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In the latest installment in the Microfinance Matters Interviews series, reporter Lucy Conger speaks with Anne-Marie Chidzero about her career in Africa’s microfinance industry, the developments it has undergone in recent decades, and the work of AfriCap, where she serves as CEO. An edited transcript of the interview follows.

How did you get started in international development?

My passion for development work stems from my upbringing. My father, a native of Zimbabwe (then Rhodesia), worked for the United Nations for a long time. As we could not live in then-Rhodesia because my parents were a mixed couple, we lived in Ethiopia, where I was born, Kenya, then Switzerland. My father always spoke of his dreams for Rhodesia. Later, my father became finance minister of independent Zimbabwe and that greatly influenced my desire to contribute to the African continent from an economic perspective. There was a slow shift at that time away from a more socialist to a more capitalist approach to development and the private sector was seen as the engine of growth. At the United Nations, I worked with transnational corporations in developing countries, creating links between small businesses and corporations as part of the value chain.

You were directly involved with the World Bank’s initial forays into microfinance and with the launch of CGAP. What was your role there?

At the CGAP, I traveled to African countries to identify the World Bank role in microfinance. At the World Bank, microfinance was seen as a tool for poverty alleviation. They understood the importance of getting this right. My role was to share best practices with country offices in Africa and to feed microfinance into the strategies for the financial sector and the Bank’s country assistance plans. I always believed the private sector was the way to do this; that is a thread throughout my career.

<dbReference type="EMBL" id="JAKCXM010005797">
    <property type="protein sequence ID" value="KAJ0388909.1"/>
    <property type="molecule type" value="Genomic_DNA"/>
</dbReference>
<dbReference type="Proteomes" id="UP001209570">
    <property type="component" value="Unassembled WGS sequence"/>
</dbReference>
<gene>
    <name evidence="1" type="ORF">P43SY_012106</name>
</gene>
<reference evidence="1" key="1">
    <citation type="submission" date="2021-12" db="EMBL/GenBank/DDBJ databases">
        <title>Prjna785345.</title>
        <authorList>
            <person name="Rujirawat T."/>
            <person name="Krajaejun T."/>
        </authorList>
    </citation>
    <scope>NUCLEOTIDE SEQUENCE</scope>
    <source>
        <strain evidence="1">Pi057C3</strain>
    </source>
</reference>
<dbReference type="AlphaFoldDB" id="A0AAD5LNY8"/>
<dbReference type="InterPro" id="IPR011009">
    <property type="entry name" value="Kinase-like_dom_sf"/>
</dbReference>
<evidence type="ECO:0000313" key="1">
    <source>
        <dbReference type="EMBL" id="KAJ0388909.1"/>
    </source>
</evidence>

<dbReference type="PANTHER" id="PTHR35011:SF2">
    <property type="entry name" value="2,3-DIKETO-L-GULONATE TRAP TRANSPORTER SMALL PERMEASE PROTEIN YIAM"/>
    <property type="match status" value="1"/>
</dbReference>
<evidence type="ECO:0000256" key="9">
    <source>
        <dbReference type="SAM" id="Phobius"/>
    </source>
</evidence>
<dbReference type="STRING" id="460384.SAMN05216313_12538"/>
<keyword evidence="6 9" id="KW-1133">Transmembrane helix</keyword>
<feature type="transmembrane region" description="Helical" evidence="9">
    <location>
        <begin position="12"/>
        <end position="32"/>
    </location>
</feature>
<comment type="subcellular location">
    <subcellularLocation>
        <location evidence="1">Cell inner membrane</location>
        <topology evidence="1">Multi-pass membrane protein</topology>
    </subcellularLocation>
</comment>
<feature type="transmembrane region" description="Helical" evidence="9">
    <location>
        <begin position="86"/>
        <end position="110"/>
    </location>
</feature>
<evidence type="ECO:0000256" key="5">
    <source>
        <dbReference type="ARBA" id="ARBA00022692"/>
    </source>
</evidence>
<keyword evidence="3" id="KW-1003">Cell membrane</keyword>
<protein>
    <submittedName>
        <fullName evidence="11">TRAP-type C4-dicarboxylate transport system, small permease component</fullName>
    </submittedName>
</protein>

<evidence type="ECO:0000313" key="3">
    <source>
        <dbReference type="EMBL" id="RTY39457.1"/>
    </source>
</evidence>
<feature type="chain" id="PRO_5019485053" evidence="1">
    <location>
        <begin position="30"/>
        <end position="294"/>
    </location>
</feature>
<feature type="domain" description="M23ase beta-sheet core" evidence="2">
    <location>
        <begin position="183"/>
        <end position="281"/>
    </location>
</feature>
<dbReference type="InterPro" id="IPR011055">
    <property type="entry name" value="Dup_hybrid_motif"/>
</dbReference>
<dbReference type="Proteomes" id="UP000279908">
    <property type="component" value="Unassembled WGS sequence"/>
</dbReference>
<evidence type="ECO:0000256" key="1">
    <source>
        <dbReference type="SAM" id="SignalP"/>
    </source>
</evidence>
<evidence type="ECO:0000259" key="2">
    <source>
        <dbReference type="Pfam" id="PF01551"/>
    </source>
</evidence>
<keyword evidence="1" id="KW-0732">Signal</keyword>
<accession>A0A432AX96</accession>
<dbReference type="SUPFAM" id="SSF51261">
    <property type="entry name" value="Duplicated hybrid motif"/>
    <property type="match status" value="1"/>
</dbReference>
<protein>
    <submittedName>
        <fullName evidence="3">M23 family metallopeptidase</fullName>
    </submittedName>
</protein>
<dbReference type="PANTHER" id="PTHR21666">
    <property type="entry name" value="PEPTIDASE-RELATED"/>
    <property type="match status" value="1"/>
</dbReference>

What are the landmarks in the development of the microfinance industry in Africa?

When I began working, microfinance in Africa took the form of either large, informal savings clubs or non-governmental organizations (NGOs) providing revolving funds and not focusing on interest and repayments. When we engaged with policymakers, they couldn’t understand how you charge interest on loans for the poor. Equity Bank of Kenya was a landmark, it convinced people that one can profitably serve this market, and Equity Bank is run by Africans. Now, there is a real understanding among policymakers that microfinance is part of the financial sector and policies and regulations must provide an enabling environment for microfinance to grow and for the development of more inclusive financial sectors. And also to support innovation in the financial sector to the benefit of those that do not have access to financial services.

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> Posted by Center Staff

It’s great when the Center’s articles are echoed around the Web, and especially when someone else takes the time to translate them. In this case, we’re particularly grateful to the Portal de Microfinanzas, an affiliate of the Microfinance Gateway, for posting a Spanish version of our “Microfinance Matters” interview with Martin Burt.